Airlines - Don't Deport Asylum Seekers to Danger!

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With increased rates of deportations occurring and being threatened by the government, the Refugee Action Collective has created a Code of Conduct for airlines to follow.

Sign the petition to show your support for the Code and to send a clear message that protection needs to be permanent and that deportations of refugees and asylum seekers are against international law. 

Preamble:

Australia continues to forcibly deport asylum seekers back to places such as Sri Lanka, Iraq, and Afghanistan where they face imprisonment, torture and death. Article 33 of the UN Refugee Convention, to which Australia is a signatory, states “No Contracting State shall expel or return ('refouler’) a refugee in any manner whatsoever to the frontiers of territories where his [sic] life or freedom would be threatened on account of his [sic] race, religion, nationality, membership of a particular social group or political opinion.”
Thousands of asylum seekers in Australia are at risk of deportation particularly because the Coalition government changed asylum assessment processes and abolished the Refugee Review Tribunal.
An investigation by the Edmund Rice Centre in 2011 found that of 179 refugees who were forcibly returned to Afghanistan 20 had been confirmed killed and dozens more had disappeared. An update of the report in July 2017 concludes “it would be impossible for Australian, European and other governments to guarantee the safety of Afghan returnees in this period of instability”.
Deportation itself is a brutal process often involving physical or chemical restraint. It breaches Australia’s obligations under international law. People deported by Australia have been bound and gagged. Deportations sometimes occur in the middle of the night with little to no warning for the person being deported.
In 2010 Jimmy Mubenga, was suffocated to death while being restrained on a British Airways flight during deportation by the UK government.
Deportation invariably puts passenger safety at risk because asylum seekers will often rightfully resist the process. Abdlmoneim Khogali, a Sudanese asylum seeker handcuffed to a passenger seat ripped the seat from its floor mountings in an attempt to avoid deportation from Australia. He was then beaten by guards in front of passengers. Several attempts were made to inject him with tranquilliser, the needle missed and bent into the seat. He was eventually injected with that same bent and contaminated needle, and bears scars from it. Deportation is self-evidently harmful for asylum seekers and can also be traumatic for airline staff and passengers.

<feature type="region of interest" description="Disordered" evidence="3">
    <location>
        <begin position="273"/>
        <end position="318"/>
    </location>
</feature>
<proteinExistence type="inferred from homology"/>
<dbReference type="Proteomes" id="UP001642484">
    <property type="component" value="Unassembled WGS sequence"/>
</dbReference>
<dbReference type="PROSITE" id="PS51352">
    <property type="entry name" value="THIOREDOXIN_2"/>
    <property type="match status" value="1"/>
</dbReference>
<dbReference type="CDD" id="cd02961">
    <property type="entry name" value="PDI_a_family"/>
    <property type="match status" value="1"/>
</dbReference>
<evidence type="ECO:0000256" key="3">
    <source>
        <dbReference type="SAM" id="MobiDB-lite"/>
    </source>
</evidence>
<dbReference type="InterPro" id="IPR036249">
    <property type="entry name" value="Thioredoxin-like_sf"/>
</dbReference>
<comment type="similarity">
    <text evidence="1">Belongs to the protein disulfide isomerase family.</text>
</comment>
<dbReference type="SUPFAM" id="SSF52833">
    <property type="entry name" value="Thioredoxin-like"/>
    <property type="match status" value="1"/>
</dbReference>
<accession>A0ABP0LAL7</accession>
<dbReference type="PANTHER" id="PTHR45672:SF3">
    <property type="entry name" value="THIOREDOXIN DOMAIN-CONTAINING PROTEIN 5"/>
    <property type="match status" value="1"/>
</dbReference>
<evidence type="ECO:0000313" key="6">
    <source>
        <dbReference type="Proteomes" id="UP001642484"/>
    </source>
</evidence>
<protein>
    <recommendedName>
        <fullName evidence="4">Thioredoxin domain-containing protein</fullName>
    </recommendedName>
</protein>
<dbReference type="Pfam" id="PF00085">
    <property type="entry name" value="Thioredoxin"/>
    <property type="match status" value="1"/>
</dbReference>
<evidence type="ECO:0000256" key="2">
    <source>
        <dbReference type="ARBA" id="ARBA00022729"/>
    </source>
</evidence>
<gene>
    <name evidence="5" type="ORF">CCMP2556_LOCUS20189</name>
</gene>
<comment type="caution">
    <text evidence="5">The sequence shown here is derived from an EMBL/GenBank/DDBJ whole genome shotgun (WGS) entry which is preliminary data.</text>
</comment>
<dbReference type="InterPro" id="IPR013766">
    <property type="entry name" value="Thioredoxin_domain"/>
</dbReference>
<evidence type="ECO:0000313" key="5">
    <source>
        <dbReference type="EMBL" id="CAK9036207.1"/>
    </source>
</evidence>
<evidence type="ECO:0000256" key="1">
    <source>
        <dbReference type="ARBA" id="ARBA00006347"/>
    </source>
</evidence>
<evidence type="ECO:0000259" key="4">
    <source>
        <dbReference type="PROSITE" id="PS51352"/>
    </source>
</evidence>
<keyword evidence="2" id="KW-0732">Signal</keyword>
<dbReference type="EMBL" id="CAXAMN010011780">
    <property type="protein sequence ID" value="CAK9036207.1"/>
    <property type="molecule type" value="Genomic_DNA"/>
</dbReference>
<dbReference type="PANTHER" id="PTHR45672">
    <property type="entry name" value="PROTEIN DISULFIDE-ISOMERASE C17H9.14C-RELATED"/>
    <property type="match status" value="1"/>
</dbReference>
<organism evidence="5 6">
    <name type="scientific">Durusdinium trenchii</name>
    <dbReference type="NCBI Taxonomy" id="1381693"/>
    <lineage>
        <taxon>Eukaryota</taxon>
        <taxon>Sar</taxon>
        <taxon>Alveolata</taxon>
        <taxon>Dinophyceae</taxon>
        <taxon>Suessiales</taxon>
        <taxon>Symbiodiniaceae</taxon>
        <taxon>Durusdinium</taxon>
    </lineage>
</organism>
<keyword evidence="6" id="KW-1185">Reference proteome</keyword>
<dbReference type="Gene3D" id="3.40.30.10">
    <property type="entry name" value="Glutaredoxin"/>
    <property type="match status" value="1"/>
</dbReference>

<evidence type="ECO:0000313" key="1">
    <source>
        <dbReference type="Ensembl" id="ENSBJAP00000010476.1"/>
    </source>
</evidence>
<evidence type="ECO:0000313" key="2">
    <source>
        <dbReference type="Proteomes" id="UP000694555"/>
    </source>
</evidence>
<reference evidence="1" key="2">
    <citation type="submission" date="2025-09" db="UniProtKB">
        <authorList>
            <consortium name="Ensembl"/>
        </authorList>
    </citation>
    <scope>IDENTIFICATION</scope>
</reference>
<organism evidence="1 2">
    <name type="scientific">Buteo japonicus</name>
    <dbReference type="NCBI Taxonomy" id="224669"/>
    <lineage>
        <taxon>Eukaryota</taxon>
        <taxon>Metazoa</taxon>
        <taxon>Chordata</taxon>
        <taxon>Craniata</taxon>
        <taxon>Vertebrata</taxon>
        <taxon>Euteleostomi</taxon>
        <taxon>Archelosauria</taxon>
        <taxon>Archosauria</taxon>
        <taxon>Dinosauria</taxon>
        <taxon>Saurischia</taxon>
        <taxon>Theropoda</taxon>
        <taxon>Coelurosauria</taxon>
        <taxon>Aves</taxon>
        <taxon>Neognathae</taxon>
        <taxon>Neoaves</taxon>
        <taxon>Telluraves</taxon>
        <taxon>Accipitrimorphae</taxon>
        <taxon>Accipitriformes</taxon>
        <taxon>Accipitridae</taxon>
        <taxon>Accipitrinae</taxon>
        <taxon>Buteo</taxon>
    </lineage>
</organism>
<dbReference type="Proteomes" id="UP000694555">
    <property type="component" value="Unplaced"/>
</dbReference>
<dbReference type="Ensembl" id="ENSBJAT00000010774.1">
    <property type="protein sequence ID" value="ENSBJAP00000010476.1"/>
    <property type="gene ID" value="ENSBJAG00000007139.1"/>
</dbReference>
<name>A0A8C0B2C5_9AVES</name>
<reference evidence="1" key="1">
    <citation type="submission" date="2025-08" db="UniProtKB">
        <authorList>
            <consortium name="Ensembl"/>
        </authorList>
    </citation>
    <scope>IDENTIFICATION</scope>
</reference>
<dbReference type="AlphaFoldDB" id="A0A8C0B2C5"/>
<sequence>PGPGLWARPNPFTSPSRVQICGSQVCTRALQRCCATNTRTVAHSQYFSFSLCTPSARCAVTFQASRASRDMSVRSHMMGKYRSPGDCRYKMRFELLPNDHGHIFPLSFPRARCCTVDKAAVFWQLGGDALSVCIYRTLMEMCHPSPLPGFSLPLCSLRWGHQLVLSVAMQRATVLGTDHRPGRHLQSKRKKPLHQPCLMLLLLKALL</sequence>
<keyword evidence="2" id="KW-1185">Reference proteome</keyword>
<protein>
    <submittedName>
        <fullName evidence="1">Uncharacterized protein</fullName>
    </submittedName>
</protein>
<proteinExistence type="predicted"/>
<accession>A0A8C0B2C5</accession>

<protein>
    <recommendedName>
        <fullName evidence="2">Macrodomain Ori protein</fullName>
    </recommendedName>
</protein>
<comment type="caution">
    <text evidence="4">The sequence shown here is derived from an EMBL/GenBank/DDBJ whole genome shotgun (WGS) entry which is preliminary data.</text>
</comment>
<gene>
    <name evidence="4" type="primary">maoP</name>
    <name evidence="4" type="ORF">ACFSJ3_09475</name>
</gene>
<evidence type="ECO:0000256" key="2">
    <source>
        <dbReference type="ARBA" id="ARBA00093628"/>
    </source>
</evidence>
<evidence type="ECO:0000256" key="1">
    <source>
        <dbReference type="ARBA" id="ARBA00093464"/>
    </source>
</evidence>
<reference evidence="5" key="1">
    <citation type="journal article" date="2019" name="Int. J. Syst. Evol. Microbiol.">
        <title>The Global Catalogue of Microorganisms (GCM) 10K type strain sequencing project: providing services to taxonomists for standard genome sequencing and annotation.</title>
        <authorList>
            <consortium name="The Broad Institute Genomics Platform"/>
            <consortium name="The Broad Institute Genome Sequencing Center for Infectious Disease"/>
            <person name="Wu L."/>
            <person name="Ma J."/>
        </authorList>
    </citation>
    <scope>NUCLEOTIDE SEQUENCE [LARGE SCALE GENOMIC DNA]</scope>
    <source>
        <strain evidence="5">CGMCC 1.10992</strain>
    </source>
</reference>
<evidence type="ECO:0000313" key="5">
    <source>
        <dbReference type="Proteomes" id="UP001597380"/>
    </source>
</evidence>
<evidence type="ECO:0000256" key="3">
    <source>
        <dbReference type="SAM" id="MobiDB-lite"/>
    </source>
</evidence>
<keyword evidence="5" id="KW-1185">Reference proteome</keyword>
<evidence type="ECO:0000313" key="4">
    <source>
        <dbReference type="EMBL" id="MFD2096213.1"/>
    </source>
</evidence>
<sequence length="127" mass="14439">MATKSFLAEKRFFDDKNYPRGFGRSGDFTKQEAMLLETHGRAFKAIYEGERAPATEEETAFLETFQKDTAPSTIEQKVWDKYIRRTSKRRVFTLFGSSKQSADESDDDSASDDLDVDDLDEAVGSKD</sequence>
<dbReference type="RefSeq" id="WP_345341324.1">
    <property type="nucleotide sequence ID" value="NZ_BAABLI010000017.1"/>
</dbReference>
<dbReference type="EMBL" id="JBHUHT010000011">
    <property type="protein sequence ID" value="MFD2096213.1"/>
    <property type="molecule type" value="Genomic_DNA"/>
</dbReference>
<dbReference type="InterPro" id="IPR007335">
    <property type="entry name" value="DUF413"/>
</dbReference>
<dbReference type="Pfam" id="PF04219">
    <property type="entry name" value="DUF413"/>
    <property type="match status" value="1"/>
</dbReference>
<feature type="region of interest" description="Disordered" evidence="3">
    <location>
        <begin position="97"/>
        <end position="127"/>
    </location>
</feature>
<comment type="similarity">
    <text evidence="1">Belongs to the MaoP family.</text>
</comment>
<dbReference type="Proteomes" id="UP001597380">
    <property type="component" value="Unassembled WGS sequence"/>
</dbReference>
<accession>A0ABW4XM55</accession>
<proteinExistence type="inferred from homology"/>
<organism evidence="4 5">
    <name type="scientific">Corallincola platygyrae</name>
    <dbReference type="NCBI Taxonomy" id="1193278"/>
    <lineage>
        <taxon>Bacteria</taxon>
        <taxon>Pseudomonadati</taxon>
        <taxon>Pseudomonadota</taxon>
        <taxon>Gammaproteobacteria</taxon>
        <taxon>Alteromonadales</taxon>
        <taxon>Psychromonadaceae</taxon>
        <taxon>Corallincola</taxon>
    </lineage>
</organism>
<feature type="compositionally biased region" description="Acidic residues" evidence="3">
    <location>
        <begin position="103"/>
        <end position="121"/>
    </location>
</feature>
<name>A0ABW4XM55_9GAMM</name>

In Germany pilots refused to carry out deportations 222 times between January and September 2017. Lufthansa spokesman Michael Lamberty told the Westdeutsche Allegeimeine Zeitung newspaper that pilots were able to make such decisions if they thought that flight safety could be affected.
A more recent example includes American Airlines' refusal to partake in Trump's latest immigration policies.
Deportations are happening here in Australia quite frequently, with the story of the Tamil family from Biloela, Queensland, being the most recent high profile case.
Airlines are not legally required to carry out forced deportations.


We the undersigned therefore call on all Australian airlines to agree that they:

- Will not carry out forced deportations of asylum seekers back to possible danger
- Will not take disciplinary action against any airline pilot who independently decides not to fly a plane with a forced deportee onboard



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